Thinking Walmart would not return an item I had already exchanged I ripped the original receipt from the exchange receipt. Clerk #2 had stapled both receipts together in the middle of the paper and I assumed this was some sort of Walmart code to warn Customer Service of people trying to dupe the system, like me. So like the true crazy person I have become I set about disguising the original receipt to make it look like it had gone through Receipt Hell: I tore the top half, crumpled the paper in my hand multiple times, and then I actually licked the edge. That's right! I licked the receipt as a way to detract from the tiny staple holes that I took to be some sort of covert Walmart code.

With my air mattress and mangled receipt in hand, I strode confidently into Walmart. I waited in line at Customer Service as some woman returned two opened boxes of Family Sized Cheerios. Thankfully there was yet another new clerk behind the service desk so I didn't feel the need to don my baseball cap, which was squished into my purse. Cheerios Lady received a full cash refund and left. I stepped up to the counter, placed the air mattress in front of me and handed over the receipt. Clerk #3 scanned the receipt multiple times before looking up at me and saying, "It says you've already returned this."

My heart dropped. I had heard once that some people buy things from a store, return it, then go back to the store and grab the exact item they returned from the shelf and try to return it all over again - thus making money off an illegitimate return. My palms immediately began to sweat as I realized I looked like one of these people. Instead of confessing to having exchanged the original opened item, I let my blond hair shine brightly and feigned pure ignorance.

"Have you already been to Customer Service before?" the woman asked.

"I don't think so?" I said, wondering how weird it would look if I simply grabbed the air mattress and ran, "Not at this Walmart at least."

"I'm going to have to call a manager. Please step to the side."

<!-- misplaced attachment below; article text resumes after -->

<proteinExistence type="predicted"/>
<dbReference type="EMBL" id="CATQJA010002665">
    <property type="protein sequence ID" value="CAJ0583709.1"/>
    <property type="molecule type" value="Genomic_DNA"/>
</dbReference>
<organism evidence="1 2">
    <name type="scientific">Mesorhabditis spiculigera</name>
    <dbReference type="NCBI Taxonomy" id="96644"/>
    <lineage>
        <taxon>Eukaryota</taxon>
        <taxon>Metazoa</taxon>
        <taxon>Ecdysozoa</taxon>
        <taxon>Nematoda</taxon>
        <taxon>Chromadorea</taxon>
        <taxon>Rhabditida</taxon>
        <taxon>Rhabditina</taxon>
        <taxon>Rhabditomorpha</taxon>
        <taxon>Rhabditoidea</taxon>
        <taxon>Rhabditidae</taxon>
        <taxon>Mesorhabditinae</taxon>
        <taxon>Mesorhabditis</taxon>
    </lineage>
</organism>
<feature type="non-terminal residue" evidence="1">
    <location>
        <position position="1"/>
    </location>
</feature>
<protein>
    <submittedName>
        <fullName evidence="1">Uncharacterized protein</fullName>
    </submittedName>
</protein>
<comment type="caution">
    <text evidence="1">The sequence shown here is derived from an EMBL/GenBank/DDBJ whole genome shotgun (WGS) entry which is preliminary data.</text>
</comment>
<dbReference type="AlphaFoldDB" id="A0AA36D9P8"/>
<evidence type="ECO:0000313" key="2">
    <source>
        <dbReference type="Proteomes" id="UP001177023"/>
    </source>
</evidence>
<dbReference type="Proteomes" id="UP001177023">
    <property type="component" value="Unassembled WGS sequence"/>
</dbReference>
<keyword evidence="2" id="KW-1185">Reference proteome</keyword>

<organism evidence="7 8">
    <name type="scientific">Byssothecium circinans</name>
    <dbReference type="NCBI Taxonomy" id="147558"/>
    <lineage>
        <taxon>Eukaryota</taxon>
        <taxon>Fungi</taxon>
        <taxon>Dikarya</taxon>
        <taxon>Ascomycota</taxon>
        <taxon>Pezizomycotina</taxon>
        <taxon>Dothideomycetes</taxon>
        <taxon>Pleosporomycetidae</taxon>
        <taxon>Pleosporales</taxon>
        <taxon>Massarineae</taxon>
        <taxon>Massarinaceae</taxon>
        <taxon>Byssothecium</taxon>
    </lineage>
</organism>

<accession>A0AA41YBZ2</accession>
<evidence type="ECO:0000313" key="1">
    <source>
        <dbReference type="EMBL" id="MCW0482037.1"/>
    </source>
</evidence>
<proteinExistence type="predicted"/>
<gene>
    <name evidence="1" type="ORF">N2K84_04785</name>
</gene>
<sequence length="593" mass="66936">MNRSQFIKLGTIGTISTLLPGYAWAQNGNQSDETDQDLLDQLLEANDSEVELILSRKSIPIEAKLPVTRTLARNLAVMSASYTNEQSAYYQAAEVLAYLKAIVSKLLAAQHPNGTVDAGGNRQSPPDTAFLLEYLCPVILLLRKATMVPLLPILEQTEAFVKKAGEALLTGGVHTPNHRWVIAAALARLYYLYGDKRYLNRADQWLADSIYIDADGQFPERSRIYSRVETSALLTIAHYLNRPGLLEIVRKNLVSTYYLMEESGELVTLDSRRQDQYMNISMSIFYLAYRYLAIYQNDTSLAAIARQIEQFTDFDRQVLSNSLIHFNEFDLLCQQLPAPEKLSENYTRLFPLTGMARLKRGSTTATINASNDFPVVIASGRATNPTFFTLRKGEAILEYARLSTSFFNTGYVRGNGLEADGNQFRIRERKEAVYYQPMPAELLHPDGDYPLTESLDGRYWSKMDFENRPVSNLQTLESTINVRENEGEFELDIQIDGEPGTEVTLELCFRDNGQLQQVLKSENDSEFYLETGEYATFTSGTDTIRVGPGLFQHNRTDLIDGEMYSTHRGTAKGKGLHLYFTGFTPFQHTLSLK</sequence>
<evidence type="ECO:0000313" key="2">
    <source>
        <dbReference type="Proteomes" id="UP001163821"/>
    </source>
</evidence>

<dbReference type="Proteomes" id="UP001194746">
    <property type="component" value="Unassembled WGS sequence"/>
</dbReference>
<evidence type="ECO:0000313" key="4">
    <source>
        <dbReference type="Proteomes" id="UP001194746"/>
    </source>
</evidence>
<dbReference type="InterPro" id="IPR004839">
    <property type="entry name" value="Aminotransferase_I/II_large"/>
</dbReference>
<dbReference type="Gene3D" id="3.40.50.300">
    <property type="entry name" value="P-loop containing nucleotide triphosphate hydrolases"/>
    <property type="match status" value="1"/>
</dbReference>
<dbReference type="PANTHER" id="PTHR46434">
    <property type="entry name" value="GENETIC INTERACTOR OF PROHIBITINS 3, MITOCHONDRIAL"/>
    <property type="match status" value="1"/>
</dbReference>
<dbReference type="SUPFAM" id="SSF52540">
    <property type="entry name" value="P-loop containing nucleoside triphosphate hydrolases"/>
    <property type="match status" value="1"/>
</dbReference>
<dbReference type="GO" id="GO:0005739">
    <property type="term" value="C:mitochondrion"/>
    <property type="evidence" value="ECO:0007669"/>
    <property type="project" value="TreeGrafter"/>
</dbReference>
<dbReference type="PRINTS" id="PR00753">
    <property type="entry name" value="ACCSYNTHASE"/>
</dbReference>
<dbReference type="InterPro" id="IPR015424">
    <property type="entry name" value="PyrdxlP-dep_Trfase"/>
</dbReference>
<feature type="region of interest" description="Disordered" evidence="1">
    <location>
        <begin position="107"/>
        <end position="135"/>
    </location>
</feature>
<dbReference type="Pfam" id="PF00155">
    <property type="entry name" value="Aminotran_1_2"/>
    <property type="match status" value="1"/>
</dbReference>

I moved everything down the counter and casually pretended to text someone. Inside my head I was freaking out: It looks like I stole this! It looks like I took this off the shelf and am trying to make money off of it. Oh my god I am going to get arrested at Walmart. I played images in my head of being escorted to the holding room that stores reserve for shoplifters. Will they cuff me?, I thought, Or will they just keep the air mattress and insist that I must have taken it off the shelf? I looked around the check-out lanes that faced Customer Service. In such a rural area, I felt there was an 80% chance that someone I knew was in the store right now, ready to witness my shame as I was carted out of the building. The thought of being banned from Walmart also worried me as that would severely limit my shopping options for the next two years of my graduate school career (Milledgeville has a Kroger, two Piggly Wigglys, and a Food Depot - where will I get anything other than food if I'm banned from Walmart?!).

Finally the manager appeared. I thanked my lucky stars that she wasn't either of the first two clerks I had dealt with. If she had been, I was sure I would find myself trudging the long Walk of Shame out of the building with two Walmart security people holding my arms. Clerk #3 explained the situation. The manager and I went through the exact same exchange where I decided to continue lying instead of simply admitting that I had exchanged the opened air mattress for the unopened one and now I was trying to return the unopened one, thus finding a loophole in their system. I made my eyes wider, hoping the Dumb Blonde card would work and they'd take pity on this seemingly doe-eyed, clueless girl.

The manager turned and walked to a framed picture that I hadn't noticed before. The paper inside the frame read: AIR MATTRESS RETURN POLICY.


The manager turned back to me and handed over my receipt. "We can't return this," she said, "we have a 15 day return policy on air mattresses and it's been too long." I wanted to say, "But I actually haven't had this air mattress for 15 days! I exchanged it and this specific one has only been in my car for a week!" But obviously I couldn't. Defeated, I took my mangled receipt and air mattress and walked back to my car.

The mattress is currently still in my car where it will remain until I decide what to do next. Why don't I just suck it up and keep the damn thing? Or sell it or give it away? Or, better yet, buy a bloody air pump? Because clearly there is something in the water in Milledgeville. The aura from the Central State Hospital has spread throughout the town, making all those that move here evolve into crazy, irrational people. Or maybe I was always this loony and thus destined for Milledgeville. Either way, it's clear I need to get out of town soon and I guess my air mattress will have to come with me.